This fall a couple dozen students across the United States took up blogging for their alma maters. In occasional or weekly posts they offer slices of campus life that the Admissions office can share with prospective students and their parents. Because these are blogs and not recruiting brochures, the writers have a chance, it seems, to tell it like it is.
Prospective students visiting the admissions site for Ball State University (Ind.) can click on a photo in the "Brady Bunch" montage. Each headshot photo takes visitors to words, photos, and audio or video about what it's like to be a Ball State student. University of Missouri, Columbia, meanwhile, offers admissions page visitors "18 Reasons to Choose Mizzou," with detailed quotes from students about their campus life. The site draws energy from a large, fast-loading collection of campus life shots taken by a team of student photographers.
But for readers accustomed to the rough-and-ready informality of many blogs, these new websites are curious creations. Press releases have typically preceded the writers, and education reporters, at least briefly, followed them. Most new bloggers labor in obscurity, taking months to build their writing skills and attract an audience, but thanks to the links from the Admissions page, these sponsored sites had readers from the start.
The financial and editorial arrangements vary. Some bloggers receive a stipend for posting at least once a week, while others receive the computer, digital camera, or audiovisual equipment they need to create a high-tech blog site. No matter how they are compensated, bloggers are a peculiar kind of employee, practicing an individualist's art on behalf of the school.
Press releases and admissions sites present their blogs as "authentic, firsthand accounts of student life." They promise "an inside look" at "the real lives" of small groups of students who are carefully chosen to represent the diversity of the student body.
One blogger, for example, frequently reports on leaving campus to attend professional sporting events, while another graciously answers questions from prospective students. Another details the busy life of the student athlete, while still another publishes a dramatic picture of new bullet holes in his off-campus student apartment complex. Some posts are exciting or promising, and some even talk about ideas--but administrators are anxious about the risk.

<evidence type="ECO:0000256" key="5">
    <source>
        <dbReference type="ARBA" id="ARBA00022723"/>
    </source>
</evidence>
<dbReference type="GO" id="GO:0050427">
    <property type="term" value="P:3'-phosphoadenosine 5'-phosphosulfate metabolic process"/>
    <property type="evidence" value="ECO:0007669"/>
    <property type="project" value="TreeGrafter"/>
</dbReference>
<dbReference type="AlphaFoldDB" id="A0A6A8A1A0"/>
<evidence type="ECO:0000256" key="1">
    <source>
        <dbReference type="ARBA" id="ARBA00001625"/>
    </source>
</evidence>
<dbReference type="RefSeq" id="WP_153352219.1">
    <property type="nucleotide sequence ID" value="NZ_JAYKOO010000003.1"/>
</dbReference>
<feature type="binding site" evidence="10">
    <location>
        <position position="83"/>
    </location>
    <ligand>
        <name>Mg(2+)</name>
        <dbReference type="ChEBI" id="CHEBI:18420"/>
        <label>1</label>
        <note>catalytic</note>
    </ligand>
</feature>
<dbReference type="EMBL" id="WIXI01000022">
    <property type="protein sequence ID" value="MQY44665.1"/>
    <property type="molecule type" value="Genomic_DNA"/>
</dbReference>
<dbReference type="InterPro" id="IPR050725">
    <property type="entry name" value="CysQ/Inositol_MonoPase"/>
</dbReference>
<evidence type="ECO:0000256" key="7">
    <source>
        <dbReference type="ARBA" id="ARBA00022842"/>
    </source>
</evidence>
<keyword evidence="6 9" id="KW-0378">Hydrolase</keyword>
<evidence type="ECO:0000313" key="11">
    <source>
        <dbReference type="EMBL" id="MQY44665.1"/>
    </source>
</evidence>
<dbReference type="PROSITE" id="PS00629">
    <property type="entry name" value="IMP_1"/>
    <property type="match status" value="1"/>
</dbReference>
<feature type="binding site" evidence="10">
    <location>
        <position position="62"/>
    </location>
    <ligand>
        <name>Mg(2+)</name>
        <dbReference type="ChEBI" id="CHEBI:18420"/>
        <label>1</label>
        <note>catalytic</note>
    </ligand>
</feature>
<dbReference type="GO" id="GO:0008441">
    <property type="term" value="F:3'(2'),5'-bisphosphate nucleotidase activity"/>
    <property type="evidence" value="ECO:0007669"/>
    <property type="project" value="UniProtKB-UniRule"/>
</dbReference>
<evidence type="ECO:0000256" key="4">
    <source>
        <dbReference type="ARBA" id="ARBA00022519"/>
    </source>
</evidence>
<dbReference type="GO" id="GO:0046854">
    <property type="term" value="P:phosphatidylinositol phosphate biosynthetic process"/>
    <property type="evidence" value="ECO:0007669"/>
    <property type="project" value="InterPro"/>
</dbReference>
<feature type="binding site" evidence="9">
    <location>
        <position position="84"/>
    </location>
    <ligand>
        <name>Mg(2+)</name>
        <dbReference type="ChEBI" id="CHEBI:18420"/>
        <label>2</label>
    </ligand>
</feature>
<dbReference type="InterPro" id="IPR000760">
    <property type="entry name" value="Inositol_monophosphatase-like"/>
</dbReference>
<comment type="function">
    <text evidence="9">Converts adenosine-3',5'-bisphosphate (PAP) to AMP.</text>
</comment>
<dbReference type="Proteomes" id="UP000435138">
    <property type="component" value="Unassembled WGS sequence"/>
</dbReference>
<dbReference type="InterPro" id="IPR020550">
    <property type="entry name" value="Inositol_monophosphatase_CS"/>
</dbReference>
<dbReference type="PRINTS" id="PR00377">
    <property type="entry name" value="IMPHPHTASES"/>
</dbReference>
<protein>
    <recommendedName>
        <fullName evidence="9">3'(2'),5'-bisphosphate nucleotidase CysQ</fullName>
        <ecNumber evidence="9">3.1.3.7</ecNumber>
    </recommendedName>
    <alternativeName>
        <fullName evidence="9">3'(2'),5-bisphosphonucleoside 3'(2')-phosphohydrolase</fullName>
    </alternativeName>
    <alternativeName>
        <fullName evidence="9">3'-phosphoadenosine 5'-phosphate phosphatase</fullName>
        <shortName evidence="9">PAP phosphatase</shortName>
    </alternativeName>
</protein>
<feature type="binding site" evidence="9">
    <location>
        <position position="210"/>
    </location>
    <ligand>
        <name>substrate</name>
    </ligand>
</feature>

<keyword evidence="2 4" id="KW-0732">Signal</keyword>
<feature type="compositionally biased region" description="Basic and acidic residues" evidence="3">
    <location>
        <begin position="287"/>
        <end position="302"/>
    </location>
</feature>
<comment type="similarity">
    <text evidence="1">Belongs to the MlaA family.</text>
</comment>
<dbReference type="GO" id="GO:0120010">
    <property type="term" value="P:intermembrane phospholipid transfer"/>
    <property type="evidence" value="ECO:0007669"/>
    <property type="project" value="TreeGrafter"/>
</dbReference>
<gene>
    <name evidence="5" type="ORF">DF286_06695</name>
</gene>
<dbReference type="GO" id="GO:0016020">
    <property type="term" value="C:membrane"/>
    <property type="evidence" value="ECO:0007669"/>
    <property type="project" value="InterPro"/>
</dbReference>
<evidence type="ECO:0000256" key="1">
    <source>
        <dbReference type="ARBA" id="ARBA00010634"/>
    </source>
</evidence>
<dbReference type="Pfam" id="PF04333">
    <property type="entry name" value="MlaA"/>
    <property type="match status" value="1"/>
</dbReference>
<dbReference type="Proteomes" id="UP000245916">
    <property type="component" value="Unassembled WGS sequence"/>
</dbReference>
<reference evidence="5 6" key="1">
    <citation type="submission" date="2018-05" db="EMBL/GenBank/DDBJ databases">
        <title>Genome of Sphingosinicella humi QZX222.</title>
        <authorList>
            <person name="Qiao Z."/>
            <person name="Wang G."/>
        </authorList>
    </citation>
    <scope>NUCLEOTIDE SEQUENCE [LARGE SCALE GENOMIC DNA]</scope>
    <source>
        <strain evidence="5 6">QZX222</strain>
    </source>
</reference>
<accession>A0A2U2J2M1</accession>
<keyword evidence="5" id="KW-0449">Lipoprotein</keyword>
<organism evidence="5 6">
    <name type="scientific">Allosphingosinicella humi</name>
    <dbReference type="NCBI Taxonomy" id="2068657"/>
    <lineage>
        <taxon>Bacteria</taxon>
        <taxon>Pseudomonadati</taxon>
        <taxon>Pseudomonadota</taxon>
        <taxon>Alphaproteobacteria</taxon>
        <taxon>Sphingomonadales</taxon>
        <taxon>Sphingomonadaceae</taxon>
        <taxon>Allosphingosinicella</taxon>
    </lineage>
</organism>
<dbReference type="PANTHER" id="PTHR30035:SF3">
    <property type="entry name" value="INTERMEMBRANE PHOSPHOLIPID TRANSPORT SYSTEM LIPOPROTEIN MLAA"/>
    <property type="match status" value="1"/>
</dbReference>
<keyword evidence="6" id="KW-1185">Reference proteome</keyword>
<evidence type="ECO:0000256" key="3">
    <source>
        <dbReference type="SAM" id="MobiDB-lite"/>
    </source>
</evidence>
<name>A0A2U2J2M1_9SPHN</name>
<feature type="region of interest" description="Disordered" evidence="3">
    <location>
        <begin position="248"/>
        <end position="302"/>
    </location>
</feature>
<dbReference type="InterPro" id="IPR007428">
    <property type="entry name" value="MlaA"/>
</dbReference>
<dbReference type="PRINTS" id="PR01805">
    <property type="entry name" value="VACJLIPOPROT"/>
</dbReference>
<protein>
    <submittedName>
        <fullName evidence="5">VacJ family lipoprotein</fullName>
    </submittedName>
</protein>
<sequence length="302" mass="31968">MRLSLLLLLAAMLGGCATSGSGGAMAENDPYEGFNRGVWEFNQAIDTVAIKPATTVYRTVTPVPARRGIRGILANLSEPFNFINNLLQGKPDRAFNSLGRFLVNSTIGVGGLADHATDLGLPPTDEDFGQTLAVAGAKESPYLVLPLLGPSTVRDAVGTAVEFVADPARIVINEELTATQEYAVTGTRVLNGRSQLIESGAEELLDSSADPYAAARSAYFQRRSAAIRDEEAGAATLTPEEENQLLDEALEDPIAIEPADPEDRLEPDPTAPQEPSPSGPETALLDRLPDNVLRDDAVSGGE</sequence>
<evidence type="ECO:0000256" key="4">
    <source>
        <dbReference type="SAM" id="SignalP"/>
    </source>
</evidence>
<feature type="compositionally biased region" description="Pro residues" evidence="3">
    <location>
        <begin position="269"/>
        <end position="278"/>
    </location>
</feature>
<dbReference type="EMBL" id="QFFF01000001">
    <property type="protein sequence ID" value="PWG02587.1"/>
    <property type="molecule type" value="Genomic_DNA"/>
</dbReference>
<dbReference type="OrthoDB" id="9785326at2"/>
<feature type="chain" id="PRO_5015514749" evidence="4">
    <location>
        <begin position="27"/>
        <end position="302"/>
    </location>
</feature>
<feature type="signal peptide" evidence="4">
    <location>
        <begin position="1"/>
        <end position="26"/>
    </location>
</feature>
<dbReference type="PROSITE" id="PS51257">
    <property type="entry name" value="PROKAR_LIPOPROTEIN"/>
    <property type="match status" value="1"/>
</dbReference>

Can student bloggers create an image attractive enough to engage and recruit new students? Should valuable space on the admissions website be turned over to self-expression? Administrators are watching cautiously to see how these young people represent the school.
Lori Croy, manager of Web Communications at the University of Missouri, Columbia, has worked in web design since 1995. She says that the two generations think of blogs very differently. Croy notes, for example, the "sheer embarrassment people on the management side would feel if a journalism student used poor grammar or punctuation," since this might be seen as a "direct reflection on the faculty's ability to teach properly."
But many young writers, especially those not on the university payroll, see their blogs differently. "They are an informal way to communicate, not a collection of polished and copyedited material. We have a way to go before one generation understands blogs the way the other understands them," says Croy.
Croy's work is involved not so much with blogging itself as it is with the influence that blogs and other new media might have on the future of campus web design.
"Administrators may not be comfortable with a blogger's spontaneity taking place on their major communication channel," she notes, but they are very much interested in the energy, speed, and focus seen in good blogging. A content management system, the far more powerful and expensive cousin of high-end blogging software, can take IHEs further into the age of dynamic campus web content.
Not too long ago, most university webpages were static objects created by wrapping HTML code around a collection of words and images. The process often relied on a department's web enthusiast typing code and posting individual and often idiosyncratic pages that remained unchanged until the next burst of coding and posting.